I’m sitting here writing because the mood has struck yet I’m painfully aware that I have a couple of deadlines to meet – namely long schools presentations that I must have nailed to near perfection for rehearsals next week. For the last few weeks, they’ve been on my radar, the paperwork imploring me to get to it and learn it. I’ve done all sorts of other preparation – highlighting, creating prompt cards, recording the presentations on my phone – but the main thrust of the task exists in staring at those cards and reciting them ad nauseam until the words flow effortlessly from my tongue.
But I keep procrastinating, finding other activities and jobs to do – whether folding laundry (which for a family of five is an almost never-ending task), planning future events, writing or lurking on Twitter. Incoming phone calls have been allowed to linger for longer than usual and distractions from the children have been strangely welcomed – anything to avoid getting down to learning those texts.
You’d think I would have learnt by now that it’s good to complete tasks way before deadlines. I’ve experienced the dread of getting a 10,000 word final year dissertation complete (in German, even more terrifying) – and realising the foolishness of not pacing myself. I’ve panicked after staying up to ungodly hours to get lesson plans done for an observation or inspection, all the while chiding myself for not getting them sorted at least a week before. I’ve cringed with embarrassment at the naff Valentines card I bought my husband one year, when we were living in New York City and I put off looking for one until late afternoon on the 13th. There are no major supermarkets stuffed full of Hallmark in central Manhattan; the shelves of all the bookstores and local shops were alarmingly bereft of suitable cards by 4.30pm. Why did I even leave it so late? (Admittedly there are a million and one distractions in NYC, and we hadn’t been there long so I was still finding my way around, searching for apartments and sorting out admin for the start of our expat life. Making a card was not an option, as we were staying in a hotel.)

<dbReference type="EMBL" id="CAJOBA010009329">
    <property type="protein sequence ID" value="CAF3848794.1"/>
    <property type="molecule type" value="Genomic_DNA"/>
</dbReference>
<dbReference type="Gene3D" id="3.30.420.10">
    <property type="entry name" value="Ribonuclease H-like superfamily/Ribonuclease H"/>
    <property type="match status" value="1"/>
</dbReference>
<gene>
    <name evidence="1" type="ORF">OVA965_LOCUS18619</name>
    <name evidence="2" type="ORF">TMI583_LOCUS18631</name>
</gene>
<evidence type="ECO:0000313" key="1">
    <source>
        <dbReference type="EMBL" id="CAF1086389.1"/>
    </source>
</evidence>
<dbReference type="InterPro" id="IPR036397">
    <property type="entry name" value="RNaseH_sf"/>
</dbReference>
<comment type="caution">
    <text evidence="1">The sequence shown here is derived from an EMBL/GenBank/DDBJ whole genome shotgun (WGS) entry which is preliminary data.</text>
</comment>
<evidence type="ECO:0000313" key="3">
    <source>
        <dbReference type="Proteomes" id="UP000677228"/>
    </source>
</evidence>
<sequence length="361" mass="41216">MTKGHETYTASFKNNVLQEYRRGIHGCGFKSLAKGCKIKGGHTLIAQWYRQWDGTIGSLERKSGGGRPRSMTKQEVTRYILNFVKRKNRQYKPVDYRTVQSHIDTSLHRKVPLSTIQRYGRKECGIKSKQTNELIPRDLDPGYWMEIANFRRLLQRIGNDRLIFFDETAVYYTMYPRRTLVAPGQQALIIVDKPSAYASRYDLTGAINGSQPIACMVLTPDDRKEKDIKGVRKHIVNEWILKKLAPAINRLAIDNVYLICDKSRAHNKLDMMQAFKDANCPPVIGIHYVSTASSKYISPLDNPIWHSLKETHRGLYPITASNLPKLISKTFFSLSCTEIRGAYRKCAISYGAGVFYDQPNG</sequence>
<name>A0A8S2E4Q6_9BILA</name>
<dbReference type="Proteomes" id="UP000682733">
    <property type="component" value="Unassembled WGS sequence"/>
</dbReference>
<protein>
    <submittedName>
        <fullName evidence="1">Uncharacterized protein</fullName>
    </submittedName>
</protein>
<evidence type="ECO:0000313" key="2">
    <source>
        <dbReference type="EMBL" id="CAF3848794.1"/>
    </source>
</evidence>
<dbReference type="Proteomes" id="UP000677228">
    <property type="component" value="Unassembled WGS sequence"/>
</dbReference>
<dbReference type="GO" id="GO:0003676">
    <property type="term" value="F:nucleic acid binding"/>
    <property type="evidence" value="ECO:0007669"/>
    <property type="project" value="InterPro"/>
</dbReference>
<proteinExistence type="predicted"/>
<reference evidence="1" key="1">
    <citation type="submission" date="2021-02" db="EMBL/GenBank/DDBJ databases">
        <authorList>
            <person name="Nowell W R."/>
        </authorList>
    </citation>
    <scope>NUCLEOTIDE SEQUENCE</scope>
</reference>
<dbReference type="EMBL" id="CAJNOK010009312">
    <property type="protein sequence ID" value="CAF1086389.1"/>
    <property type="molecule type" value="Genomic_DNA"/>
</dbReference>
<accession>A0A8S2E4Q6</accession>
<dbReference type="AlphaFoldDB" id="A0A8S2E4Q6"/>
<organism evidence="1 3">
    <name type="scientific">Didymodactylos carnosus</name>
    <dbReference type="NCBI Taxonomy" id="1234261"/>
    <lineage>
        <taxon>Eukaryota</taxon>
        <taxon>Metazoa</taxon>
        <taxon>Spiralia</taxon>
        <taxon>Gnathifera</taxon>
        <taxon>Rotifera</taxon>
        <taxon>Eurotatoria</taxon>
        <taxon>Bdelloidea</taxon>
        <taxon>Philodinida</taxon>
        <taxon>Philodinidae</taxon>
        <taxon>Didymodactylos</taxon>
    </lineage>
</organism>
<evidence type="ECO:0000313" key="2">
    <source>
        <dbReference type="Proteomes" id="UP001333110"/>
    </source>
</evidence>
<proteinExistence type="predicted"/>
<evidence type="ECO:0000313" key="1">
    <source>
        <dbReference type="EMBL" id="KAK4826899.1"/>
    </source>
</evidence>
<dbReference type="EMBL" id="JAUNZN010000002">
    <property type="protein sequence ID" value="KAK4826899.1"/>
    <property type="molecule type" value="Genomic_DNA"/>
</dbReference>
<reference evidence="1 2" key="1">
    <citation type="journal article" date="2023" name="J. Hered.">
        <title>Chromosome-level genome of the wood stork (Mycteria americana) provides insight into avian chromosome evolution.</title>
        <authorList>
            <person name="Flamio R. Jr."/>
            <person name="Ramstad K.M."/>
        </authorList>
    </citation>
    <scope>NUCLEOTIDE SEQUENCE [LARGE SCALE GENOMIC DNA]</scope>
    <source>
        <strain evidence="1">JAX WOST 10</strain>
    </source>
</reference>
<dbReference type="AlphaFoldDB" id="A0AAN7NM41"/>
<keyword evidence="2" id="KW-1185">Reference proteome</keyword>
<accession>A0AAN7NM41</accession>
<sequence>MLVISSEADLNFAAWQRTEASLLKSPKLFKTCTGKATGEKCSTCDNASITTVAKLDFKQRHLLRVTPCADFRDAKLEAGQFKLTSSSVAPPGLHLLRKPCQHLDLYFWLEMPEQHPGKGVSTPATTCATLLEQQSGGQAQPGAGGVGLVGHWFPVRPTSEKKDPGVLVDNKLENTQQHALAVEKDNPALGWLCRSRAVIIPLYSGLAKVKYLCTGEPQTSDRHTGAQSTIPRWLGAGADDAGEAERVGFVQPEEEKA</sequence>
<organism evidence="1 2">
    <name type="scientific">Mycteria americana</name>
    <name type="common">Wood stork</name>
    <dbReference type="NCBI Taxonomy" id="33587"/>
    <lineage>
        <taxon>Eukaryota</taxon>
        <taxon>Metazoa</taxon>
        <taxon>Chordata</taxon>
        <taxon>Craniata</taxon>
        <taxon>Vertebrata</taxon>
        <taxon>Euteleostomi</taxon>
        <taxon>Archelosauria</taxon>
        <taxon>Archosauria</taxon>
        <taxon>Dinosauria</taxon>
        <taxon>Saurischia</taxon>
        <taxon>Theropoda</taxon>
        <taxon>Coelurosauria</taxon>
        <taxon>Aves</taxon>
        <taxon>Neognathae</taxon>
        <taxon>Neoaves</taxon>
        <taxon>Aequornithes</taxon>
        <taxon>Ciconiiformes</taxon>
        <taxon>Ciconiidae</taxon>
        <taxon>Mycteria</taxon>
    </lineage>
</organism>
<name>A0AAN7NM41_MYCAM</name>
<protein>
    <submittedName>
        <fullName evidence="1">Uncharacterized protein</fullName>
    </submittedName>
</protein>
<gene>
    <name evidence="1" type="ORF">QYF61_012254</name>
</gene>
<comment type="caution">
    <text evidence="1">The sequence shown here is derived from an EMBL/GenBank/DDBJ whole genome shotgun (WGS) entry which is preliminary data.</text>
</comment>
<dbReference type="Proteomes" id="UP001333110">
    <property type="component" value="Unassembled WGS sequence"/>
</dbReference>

Anyway, you get the idea. I’ve definitely been a pro at procrastinating. I started to change tack in the last few years when I realised how much stress could be avoided by getting things done way in advance of deadlines. Having children with unpredictable crises now and again (such as throwing up all night) taught me that I cannot rely on living my life last minute. I think much of this has to do with how one was brought up – and, yes, my parents were equally haphazard with timing, often rushing everywhere and leaving things ‘til the last minute.
Procrastination causes unnecessary stress. Which in turn makes you grumpy to those around who have to endure your panicked tirades about what you desperately must get done before it’s too late. It also turns every event – even joyful ones such as a family get-together – into far from joyful occasions. Instead of being free to enjoy such a date, you’re hurried and in a flap over all the things you need to organise because they’ve been put off until they absolutely had to be done. If you’re a procrastinator, you’re constantly running two steps behind, never really at ease with being in the moment. You can’t relax. And here’s the irony – all the time you spend putting things off, your thoughts are still constantly invaded by the task. You end up spending far more mind and soul energy on the task than you would have done if you just got to it earlier. I decided that the habit had to be broken.
How? Simply by being ruthless. Almost imagining that a deadline is in fact several days or weeks earlier and putting it at the top of a list of priorities, rather than letting it be pushed aside in favour of other events and distractions. For less major occasions and dates, this still involves making sure that everything is ready so that you can leave the house in good time. (I’m still learning this one. At the weekend, I felt quite smug about turning up on time at a restaurant to meet friends, only to soon discover that I was at the wrong restaurant! Thankfully, I was still within the time frame, as I had left in good time and could get to the correct one before they had seated). ‘Be prepared’ is a worthy motto, not just for Scouts, I’ve learned.
The result? Life is more peaceful, and you feel ready for the task at hand. Instead of constantly thinking: ‘I could have done that so much better if I’d just had a little more time’, you feel content that you have given something your best shot and secure in the knowledge that you are not letting others down. So to any other procrastinators out there, all I can say is – stop labelling yourself and decide to turn away from this frightful habit. And when procrastination tries to wrangle its way back into your daily pattern, use every ounce of strength to show it the door. The stress relief will be oh so worth it.
And with that thought, I’m off to learn those scripts…